# What is the difference between an “on line” and “off line” algorithm?

These terms were used in my data structures textbook, but the explanation was very terse and unclear. I think it has something to know with how much knowledge the algorithm has at each stage of computation.

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## Wikipedia

What, exactly, do you not understand when looking at the Wikipedia page?

In computer science, an online algorithm is one that can process its input piece-by-piece in a serial fashion, i.e., in the order that the input is fed to the algorithm, without having the entire input available from the start. In contrast, an offline algorithm is given the whole problem data from the beginning and is required to output an answer which solves the problem at hand. (For example, selection sort requires that the entire list be given before it can sort it, while insertion sort doesn't.)

Let me expand on the above:

An offline algorithm requires all information BEFORE the algorithm starts. In the Wikipedia example, selection sort is offline because step 1 is `Find the minimum value in the list`. To do this, you need to have the entire list available - otherwise, how could you possibly know what the minimum value is? You cannot.

Insertion sort, by contrast, is online because it does not need to know anything about what values it will sort and the information is requested WHILE the algorithm is running. Simply put, it can grab new values at every iteration.

## Still not clear?

Think of the following examples (for four year olds!). David is asking you to solve two problems.

In the first problem, he says:

"I'm, going to give you two balls of different masses and you need to drop them at the same time from a tower.. just to make sure Galileo was right. You can't use a watch, we'll just eyeball it."

If I gave you only one ball, you'd probably look at me and wonder what you're supposed to be doing. After all, the instructions were pretty clear. You need both balls at the beginning of the problem. This is an offline algorithm.

For the second problem, David says

"Okay, that went pretty well, but now I need you to go ahead and kick a couple of balls across a field."

I go ahead and give you the first ball. You kick it. Then I give you the second ball and you kick that. I could also give you a third and fourth ball (without you even knowing that I was going to give them to you). This is an example of an online algorithm. As a matter of fact, you could be kicking balls all day.

I hope this was clear :D

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You'd need at least 3 balls, only two of which need to be available at the start of the online-for-4yo example. The eyeballs come in (somewhat) later :) –  sehe Jul 16 '12 at 0:07

An online algorithm processes the input only piece by piece and doesn't know about the actual input size at the beginning of the algorithm.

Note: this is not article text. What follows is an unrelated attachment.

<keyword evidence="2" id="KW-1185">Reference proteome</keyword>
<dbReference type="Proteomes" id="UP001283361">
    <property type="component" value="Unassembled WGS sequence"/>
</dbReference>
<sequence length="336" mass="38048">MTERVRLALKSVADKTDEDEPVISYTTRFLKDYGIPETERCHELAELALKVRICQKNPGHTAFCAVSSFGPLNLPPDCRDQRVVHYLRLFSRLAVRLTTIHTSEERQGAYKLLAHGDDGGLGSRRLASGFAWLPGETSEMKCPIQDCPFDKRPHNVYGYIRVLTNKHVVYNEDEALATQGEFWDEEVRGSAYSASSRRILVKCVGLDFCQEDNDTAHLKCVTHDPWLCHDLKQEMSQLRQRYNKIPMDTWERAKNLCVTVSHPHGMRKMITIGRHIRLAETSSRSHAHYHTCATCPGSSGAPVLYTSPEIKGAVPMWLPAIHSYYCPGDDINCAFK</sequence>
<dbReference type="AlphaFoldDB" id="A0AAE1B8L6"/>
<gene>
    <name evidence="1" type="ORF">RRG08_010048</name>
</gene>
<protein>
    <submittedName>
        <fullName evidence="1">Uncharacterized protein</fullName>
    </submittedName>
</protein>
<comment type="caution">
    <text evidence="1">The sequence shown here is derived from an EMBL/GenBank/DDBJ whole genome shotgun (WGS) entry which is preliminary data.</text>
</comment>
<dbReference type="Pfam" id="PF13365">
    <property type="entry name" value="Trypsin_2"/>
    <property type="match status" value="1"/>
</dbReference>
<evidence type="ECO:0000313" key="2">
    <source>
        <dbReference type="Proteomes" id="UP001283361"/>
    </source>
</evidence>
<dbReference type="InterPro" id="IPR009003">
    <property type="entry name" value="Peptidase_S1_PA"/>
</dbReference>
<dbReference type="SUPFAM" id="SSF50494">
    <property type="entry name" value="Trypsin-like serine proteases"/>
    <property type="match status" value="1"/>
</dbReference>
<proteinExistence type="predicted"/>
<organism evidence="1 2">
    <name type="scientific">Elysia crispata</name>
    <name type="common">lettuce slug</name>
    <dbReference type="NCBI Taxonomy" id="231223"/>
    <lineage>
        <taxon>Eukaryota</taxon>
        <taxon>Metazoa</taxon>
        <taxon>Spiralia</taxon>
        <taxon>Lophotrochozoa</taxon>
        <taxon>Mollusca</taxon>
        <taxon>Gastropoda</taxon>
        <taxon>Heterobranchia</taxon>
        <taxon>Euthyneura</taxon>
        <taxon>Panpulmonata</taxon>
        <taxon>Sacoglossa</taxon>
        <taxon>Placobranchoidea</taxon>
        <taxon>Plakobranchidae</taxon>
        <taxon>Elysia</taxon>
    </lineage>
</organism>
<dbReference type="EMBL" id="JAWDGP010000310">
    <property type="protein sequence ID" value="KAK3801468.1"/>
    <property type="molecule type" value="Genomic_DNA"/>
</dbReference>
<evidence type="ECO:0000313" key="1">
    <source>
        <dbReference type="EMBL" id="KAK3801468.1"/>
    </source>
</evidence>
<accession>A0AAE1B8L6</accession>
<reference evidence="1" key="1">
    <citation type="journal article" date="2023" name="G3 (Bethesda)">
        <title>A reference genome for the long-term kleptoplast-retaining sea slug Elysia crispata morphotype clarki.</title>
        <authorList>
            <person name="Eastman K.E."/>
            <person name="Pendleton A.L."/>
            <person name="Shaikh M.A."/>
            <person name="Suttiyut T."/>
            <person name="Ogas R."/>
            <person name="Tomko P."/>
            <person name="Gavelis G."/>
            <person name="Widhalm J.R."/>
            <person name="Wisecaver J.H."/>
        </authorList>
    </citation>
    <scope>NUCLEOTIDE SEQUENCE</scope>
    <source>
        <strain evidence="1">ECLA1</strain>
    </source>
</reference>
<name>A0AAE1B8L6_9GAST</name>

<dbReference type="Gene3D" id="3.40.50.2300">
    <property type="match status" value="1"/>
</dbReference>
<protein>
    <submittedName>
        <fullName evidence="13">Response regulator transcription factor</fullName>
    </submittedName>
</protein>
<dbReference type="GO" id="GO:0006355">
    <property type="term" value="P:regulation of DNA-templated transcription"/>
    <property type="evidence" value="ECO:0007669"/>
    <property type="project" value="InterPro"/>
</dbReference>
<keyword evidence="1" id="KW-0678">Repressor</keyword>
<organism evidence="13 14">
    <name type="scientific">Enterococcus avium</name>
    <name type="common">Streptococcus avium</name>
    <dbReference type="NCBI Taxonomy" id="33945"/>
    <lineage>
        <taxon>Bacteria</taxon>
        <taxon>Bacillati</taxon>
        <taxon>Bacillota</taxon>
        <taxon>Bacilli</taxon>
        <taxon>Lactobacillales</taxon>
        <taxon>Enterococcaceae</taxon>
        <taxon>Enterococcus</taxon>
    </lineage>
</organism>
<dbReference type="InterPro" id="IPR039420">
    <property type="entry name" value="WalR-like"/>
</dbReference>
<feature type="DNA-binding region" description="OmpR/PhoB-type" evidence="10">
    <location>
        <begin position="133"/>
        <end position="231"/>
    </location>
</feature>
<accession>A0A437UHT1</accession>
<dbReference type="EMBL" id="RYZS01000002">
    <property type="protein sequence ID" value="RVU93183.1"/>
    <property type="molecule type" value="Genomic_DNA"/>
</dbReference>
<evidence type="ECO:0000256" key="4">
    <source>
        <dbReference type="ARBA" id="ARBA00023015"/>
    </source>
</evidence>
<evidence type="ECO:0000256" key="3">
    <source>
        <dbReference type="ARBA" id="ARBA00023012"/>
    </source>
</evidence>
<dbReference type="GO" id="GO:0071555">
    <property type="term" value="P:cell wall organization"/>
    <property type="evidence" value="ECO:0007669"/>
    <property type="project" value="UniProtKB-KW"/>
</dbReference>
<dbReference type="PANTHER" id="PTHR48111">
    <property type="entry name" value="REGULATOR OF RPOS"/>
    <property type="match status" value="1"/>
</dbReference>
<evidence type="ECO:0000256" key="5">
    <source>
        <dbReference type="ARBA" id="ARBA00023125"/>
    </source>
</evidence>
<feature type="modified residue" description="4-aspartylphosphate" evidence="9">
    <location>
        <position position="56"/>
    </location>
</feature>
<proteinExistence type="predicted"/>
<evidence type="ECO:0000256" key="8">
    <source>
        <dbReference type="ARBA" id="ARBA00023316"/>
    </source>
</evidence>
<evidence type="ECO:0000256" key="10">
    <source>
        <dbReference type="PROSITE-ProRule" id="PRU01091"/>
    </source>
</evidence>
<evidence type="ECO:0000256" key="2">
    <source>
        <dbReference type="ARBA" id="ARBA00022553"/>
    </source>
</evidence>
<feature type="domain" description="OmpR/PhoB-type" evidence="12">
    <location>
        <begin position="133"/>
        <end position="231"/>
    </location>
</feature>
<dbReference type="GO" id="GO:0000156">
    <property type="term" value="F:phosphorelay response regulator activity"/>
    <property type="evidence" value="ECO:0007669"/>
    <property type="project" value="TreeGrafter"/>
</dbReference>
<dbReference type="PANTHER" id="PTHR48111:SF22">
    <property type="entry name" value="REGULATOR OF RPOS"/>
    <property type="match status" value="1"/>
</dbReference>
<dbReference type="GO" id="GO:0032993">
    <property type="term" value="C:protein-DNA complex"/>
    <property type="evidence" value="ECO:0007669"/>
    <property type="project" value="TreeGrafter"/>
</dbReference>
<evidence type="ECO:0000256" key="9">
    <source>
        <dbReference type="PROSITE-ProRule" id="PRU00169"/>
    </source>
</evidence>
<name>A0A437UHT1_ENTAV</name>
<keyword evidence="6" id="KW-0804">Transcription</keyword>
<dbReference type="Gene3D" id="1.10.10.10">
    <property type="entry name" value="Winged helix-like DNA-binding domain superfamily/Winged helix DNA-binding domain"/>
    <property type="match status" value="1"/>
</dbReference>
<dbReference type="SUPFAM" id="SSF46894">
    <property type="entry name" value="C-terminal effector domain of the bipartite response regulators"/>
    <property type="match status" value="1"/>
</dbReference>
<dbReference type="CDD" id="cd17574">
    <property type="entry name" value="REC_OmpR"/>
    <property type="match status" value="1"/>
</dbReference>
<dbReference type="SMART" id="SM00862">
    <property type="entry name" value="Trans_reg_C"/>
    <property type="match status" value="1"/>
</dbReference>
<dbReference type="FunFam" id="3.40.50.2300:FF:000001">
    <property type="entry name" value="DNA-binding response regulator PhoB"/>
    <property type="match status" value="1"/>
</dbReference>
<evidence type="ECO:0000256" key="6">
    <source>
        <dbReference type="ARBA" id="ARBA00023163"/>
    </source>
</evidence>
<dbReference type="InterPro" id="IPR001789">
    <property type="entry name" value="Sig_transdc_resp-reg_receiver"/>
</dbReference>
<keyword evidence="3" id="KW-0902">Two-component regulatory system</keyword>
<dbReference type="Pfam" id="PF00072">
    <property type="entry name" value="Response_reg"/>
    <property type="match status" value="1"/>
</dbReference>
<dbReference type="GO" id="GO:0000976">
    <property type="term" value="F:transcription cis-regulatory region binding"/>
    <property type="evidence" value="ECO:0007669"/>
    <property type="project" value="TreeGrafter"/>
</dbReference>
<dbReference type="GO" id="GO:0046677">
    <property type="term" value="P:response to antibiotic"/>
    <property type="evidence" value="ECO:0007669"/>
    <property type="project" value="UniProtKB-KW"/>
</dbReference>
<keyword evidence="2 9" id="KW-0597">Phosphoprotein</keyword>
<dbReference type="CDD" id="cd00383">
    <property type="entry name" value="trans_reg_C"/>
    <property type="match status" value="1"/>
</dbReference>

An often used example is scheduling: you have a set of machines, and an unknown workload. Each machine has a specific speed. You want to clear the workload as fast as possible. But since you don't know all inputs from the beginning (you can often see only the next in the queue) you can only estimate which machine is the best for the current input. This can result in non-optimal distribution of your workload since you cannot make any assumption on your input data.

An offline algorithm on the other hand works only with complete input data. All workload must be known before the algorithm starts processing the data.

### Example:

```Workload:
1. Unit (Weight: 1)
2. Unit (Weight: 1)
3. Unit (Weight: 3)
Machines:
1. Machine (1 weight/hour)
2. Machine (2 weights/hour)

Possible result (Online):
1. Unit -> 2. Machine  // 2. Machine has now a workload of 30 minutes
2. Unit -> 2. Machine  // 2. Machine has now a workload of one hour
either
3. Unit -> 1. Machine  // 1. Machine has now a workload of three hours
or
3. Unit -> 2. Machine  // 1. Machine has now a workload of 2.5 hours

==> the work is done after 2.5 hours

Possible result (Offline):
1. Unit -> 1. Machine  // 1. Machine has now a workload of one hour
2. Unit -> 1. Machine  // 1. Machine has now a workload of two hours
3. Unit -> 2. Machine  // 2. Machine has now a workload of 1.5 hours

==> the work is done after 2 hours```

Note that the better result in the offline algorithm is only possible since we don't use the better machine from the start. We know already that there will be a heavy unit (unit 3), so this unit should be processed by the fastest machine.

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How 'bout that. Exactly what the Wikipedia article says. Learned something new today. –  Robert Harvey Jul 15 '12 at 22:09
@RobertHarvey: Didn't read the Wikipedia article, don't know whether this is a good or a bad sign :D. –  Zeta Jul 15 '12 at 22:10